5 Frequently Asked Questions About Cleaning Off Roof Algae

After looking at your roof, you might notice dark, streaky areas that appear to be tar or dirt. However, these are probably not dirt, and are most likely caused by a form of algae called Gloeocapsa magma that tends to grow on asphalt roofs. Below are answers to five frequently asked questions about this form of cyanobacteria.

Will The Algae Hurt The Roof Or Is It Only A Cosmetic Problem?

While at first you may only need to be concerned about your roof's appearance, this form of algae is more than a cosmetic problem. The longer it remains on your shingles, the more it will eat away at the material. 

If allowed to stay on your roof, the algae will eventually cause rotting and rapid deterioration. This will then cause your roof to leak, requiring you to have parts or all of it replaced.

What Is The Best Way To Clean Algae Off The Roof?

In order to clean the algae off of your roof, any existing growth will need to be removed. The shingles will also need to be thoroughly cleaned and treated to kill any spores that have embedded themselves within the cracks and crevices of the asphalt.

There are commercial cleaners available that will not only kill the algae, but also coat your roof with a residue that will prevent it from coming back. If you plan to clean the roof yourself, a solution of one part bleach to three parts water is an effective, homemade cleaning solution.

Will Pressure Washing The Roof Get Rid Of The Algae?

While pressure washing will remove the surface growth, it will not remove all of the spores. In fact, it could make the problem worse. The water will give the algae spores the extra moisture they need to thrive.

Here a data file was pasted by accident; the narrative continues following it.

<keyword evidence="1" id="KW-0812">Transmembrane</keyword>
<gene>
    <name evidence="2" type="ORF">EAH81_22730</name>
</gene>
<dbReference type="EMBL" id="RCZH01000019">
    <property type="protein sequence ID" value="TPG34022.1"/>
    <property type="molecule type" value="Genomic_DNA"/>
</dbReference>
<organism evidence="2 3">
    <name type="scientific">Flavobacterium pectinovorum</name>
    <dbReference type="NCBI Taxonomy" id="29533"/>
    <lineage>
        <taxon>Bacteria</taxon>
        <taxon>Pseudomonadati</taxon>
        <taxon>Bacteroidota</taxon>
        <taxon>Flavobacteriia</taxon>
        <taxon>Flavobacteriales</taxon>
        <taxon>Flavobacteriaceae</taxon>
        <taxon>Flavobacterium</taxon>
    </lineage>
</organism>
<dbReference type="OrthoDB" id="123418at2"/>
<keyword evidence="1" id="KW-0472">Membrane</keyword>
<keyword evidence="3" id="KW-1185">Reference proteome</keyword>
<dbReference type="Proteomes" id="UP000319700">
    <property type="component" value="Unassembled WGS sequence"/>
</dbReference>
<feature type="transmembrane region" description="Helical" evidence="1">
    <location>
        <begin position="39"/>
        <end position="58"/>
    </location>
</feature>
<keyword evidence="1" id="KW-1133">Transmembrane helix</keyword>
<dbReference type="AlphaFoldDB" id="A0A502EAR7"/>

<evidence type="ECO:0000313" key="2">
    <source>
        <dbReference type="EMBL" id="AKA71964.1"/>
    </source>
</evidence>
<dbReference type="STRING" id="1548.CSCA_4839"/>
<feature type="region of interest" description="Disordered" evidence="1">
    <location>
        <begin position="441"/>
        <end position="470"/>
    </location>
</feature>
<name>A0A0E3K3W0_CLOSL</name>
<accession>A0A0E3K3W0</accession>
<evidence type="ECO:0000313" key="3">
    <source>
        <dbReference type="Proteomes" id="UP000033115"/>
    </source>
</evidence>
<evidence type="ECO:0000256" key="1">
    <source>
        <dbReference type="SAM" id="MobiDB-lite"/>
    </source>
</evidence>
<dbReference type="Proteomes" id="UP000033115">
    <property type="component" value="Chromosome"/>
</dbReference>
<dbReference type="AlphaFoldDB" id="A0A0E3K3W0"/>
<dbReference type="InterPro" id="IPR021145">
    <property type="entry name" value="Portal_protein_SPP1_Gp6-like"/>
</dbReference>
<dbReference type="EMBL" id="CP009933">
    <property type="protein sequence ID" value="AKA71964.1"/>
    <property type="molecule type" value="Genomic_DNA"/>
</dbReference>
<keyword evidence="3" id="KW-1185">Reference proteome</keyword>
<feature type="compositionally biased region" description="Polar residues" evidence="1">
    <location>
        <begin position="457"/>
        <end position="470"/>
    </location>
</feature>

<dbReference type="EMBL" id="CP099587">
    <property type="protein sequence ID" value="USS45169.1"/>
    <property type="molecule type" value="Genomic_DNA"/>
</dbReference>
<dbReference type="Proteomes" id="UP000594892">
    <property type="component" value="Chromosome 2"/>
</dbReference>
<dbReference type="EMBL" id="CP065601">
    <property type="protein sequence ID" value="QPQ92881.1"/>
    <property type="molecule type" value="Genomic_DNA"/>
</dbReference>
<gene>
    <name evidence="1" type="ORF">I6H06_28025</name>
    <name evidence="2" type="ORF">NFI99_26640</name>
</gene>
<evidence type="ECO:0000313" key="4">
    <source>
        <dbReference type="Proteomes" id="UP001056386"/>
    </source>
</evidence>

Pressure washing your roof is also not recommended because it could cause the shingles to become dislodged. If you decide to clean the roof yourself and need to rinse it, use a garden hose with a spray nozzle and use it on the medium setting.

Can The Cleaning Process Take Place At Any Time Of The Year?

Ideally, you should hold off on cleaning your roof until the forecast calls for a warm, sunny day when the temperature is above 50 degrees Fahrenheit. The sun and warmth will help activate the chemical cleaner, making it more effective. The sun's rays will also help cook the chemical-drenched algae, increasing the chances that more will be killed with the first application.

However, you do not want it to be extremely hot or the cleaner may evaporate before it has time to thoroughly kill the spores. You may want to choose a day in the spring or fall when temperatures are more temperate. 

Does The Entire Roof Need Cleaning Or Only The Affected Areas?

Although it may appear as though only part of your roof is affected, those are the areas where you are able to actually see the growth. If one part of your roof has algae, there is a good chance that spores have landed and started to grow on the entire roof.

Because they is a high probability that you have more growth than you can see, the entire roof should be cleaned and treated. This will also prevent any spores laying dormant from sprouting and recontaminating the rest of the roof.

If you suspect that you do have algae growing on your roof, you have the option of trying to clean it yourself. However, if you are not comfortable doing so, you may want to contact a roofing company to learn more or to schedule an appointment. They can send someone out to clean it for you, as well as assess any damage that may have been caused by the algae.